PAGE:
Sunday, March 12, 2006

Quail Botanical Gardens

I promised this blog would be about all aspects of food - so far we have covered restaurant reviews, places to buy good food, recipe books and the recipes themselves. Today I would like to add one of my other interests- growing food, something I believe all those involved in the culinary arts should consider.
Today we headed up to Quail Botanical Gardens for their annual Herb Festival and TomatoMania
Tomatoes are by far and above one of my favorite foods, is there anything to beat a god caprese salad made of ripe heirloom tomatoes? So as we finally have our own place to grow some plants now we headed up to the festival to learn all the tricks of the trade. We started the day with a great lecture on tomato growing- 2 interesting things I learned were that a) over watering tomatoes dilutes their flavor- you should water less and less as the season advances, b) you should leave it as late as possible to harvest your tomatoes- ripening them on the windowsill is not as successful as leaving them on the vine until the last possible moment- they should almost drop off into your hand when they are ready to be eaten. We were also given some tips as to how to grow tomatoes in pots- having no garden of our own currently we have to use our balcony. After the lecture we browsed the aisles of the tomato seedlings and left with a red pear tomato and one called "Sweet Millions"- a cherry variety that produces tons of fruit. So fingers crossed!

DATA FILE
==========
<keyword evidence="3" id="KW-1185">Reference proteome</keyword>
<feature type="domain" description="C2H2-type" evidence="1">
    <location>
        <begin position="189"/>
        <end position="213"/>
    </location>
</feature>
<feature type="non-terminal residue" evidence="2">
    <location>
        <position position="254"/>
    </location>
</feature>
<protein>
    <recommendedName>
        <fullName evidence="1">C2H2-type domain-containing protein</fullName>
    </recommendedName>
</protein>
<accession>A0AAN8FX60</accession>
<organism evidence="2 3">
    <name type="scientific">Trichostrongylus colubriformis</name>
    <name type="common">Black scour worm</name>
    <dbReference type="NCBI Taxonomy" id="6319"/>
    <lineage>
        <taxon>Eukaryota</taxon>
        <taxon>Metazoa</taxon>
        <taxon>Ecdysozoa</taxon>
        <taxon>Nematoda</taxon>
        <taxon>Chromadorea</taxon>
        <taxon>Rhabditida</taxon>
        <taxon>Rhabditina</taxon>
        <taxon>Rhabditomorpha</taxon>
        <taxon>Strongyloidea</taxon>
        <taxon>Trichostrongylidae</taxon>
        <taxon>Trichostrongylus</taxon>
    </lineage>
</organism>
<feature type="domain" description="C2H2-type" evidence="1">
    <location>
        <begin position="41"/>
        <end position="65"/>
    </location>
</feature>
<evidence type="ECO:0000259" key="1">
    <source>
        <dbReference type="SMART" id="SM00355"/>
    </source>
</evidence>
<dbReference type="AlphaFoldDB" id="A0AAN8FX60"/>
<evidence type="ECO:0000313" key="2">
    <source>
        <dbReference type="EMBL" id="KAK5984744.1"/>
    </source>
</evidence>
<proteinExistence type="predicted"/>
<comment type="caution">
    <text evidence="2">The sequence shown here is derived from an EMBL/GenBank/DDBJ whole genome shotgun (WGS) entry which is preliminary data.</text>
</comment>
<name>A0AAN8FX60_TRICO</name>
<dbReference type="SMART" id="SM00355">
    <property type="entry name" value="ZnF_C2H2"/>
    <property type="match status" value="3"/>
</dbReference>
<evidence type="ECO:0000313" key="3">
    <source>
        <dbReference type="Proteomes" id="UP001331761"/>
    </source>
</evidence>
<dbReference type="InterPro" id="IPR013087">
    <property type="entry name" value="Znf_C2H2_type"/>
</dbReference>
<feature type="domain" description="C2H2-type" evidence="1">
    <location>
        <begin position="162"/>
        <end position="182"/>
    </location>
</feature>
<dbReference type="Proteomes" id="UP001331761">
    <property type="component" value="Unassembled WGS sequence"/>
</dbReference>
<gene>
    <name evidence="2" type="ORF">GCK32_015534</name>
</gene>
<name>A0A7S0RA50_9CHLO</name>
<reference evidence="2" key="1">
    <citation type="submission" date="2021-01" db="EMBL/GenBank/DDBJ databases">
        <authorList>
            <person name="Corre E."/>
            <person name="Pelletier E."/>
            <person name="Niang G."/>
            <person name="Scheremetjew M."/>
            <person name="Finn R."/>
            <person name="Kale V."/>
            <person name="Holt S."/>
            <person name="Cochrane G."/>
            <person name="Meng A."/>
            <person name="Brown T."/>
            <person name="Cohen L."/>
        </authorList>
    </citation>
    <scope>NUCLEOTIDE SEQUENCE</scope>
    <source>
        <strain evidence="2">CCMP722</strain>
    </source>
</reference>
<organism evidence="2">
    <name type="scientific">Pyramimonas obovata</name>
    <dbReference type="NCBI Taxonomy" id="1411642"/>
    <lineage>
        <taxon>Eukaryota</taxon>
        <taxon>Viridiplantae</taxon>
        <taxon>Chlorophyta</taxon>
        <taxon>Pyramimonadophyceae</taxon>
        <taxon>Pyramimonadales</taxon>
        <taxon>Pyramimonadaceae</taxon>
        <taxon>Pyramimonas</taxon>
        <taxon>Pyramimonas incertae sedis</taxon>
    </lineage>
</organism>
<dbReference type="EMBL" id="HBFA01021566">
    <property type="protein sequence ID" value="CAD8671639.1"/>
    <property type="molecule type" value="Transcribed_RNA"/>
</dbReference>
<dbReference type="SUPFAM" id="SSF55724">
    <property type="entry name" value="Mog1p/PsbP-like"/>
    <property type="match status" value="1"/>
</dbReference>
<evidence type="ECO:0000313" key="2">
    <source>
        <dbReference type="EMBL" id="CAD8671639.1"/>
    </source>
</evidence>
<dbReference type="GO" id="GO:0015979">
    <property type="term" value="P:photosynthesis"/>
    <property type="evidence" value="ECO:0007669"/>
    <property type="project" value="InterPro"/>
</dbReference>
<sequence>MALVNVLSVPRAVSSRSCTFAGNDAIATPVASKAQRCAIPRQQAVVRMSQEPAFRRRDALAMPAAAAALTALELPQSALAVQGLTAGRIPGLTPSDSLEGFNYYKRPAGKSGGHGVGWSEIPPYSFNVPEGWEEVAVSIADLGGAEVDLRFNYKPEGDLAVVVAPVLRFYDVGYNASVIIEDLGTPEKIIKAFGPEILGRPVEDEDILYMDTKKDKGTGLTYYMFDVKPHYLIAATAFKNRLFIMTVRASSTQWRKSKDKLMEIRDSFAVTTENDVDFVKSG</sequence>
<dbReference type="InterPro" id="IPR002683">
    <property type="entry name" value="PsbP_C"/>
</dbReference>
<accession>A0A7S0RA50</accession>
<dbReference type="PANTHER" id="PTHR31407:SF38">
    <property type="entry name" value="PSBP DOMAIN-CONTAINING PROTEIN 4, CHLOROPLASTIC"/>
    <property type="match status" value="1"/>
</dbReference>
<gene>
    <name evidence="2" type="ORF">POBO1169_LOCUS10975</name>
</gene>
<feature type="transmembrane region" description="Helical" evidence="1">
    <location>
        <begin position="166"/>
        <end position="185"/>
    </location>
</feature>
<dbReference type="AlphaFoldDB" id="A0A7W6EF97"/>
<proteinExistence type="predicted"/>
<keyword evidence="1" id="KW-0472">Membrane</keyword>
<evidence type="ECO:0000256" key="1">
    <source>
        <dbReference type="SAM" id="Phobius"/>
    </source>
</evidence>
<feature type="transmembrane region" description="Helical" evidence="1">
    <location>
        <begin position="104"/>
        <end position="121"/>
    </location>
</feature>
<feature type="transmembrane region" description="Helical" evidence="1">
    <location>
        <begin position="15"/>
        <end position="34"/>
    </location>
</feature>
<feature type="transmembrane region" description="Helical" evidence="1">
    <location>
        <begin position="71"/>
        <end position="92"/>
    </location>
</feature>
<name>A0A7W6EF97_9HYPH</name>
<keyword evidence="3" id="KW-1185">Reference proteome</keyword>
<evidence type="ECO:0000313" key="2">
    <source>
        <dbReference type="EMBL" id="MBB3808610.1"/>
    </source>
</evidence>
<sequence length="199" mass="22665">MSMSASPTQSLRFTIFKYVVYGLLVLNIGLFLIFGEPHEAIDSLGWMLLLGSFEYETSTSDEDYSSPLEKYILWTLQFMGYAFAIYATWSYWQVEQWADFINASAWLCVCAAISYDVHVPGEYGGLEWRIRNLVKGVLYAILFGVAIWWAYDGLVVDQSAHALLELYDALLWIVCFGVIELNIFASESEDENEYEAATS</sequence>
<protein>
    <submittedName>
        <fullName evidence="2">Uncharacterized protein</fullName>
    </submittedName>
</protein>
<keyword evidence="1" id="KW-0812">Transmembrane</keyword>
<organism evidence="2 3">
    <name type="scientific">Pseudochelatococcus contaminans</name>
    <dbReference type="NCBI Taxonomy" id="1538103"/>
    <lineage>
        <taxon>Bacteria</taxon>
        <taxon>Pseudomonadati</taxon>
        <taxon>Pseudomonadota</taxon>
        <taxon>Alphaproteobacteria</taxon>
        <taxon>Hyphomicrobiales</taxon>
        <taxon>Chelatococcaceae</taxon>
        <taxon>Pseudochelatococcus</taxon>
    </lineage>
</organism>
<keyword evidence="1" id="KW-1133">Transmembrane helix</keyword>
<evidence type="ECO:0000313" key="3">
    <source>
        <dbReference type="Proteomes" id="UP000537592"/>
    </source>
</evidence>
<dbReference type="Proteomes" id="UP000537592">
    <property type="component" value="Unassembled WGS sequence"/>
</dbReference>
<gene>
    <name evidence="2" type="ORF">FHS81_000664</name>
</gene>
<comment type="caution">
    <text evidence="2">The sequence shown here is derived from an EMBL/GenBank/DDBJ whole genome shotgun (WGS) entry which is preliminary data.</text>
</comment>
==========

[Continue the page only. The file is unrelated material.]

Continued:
Next we moved onto my other great culinary love- fresh herbs. We attended a very interesting lecture on how to grow herbs hydroponically. I find the whole idea fascinating- really stretching the bounds of nature- however I wasn't quite sold on the advantages of hydroponic growing in a place like San Diego where we can pretty much grow plants outdoors year round. Maybe one day when we have our dream kitchen I will set up a hydroponic herb garden in a corner of it, and we can harvest at our leisure.

We ended up buying some herb seedlings and indeed seeds also, to add to our collection - although these going to be planted in the old fashioned way! We got a very interesting variety of basil along with some more usual chives, rosemary and oregano. If everything goes to plan we should have some delicious meals come the summer time!

1 comment:

c.galen said...

Sweet millions is about the only successful tomato we have in our sun-challenged yard. On a warm, later summer day, I pass by one of these and pull a few ripe fruits off and pop them in my mouth. Fresh food at its best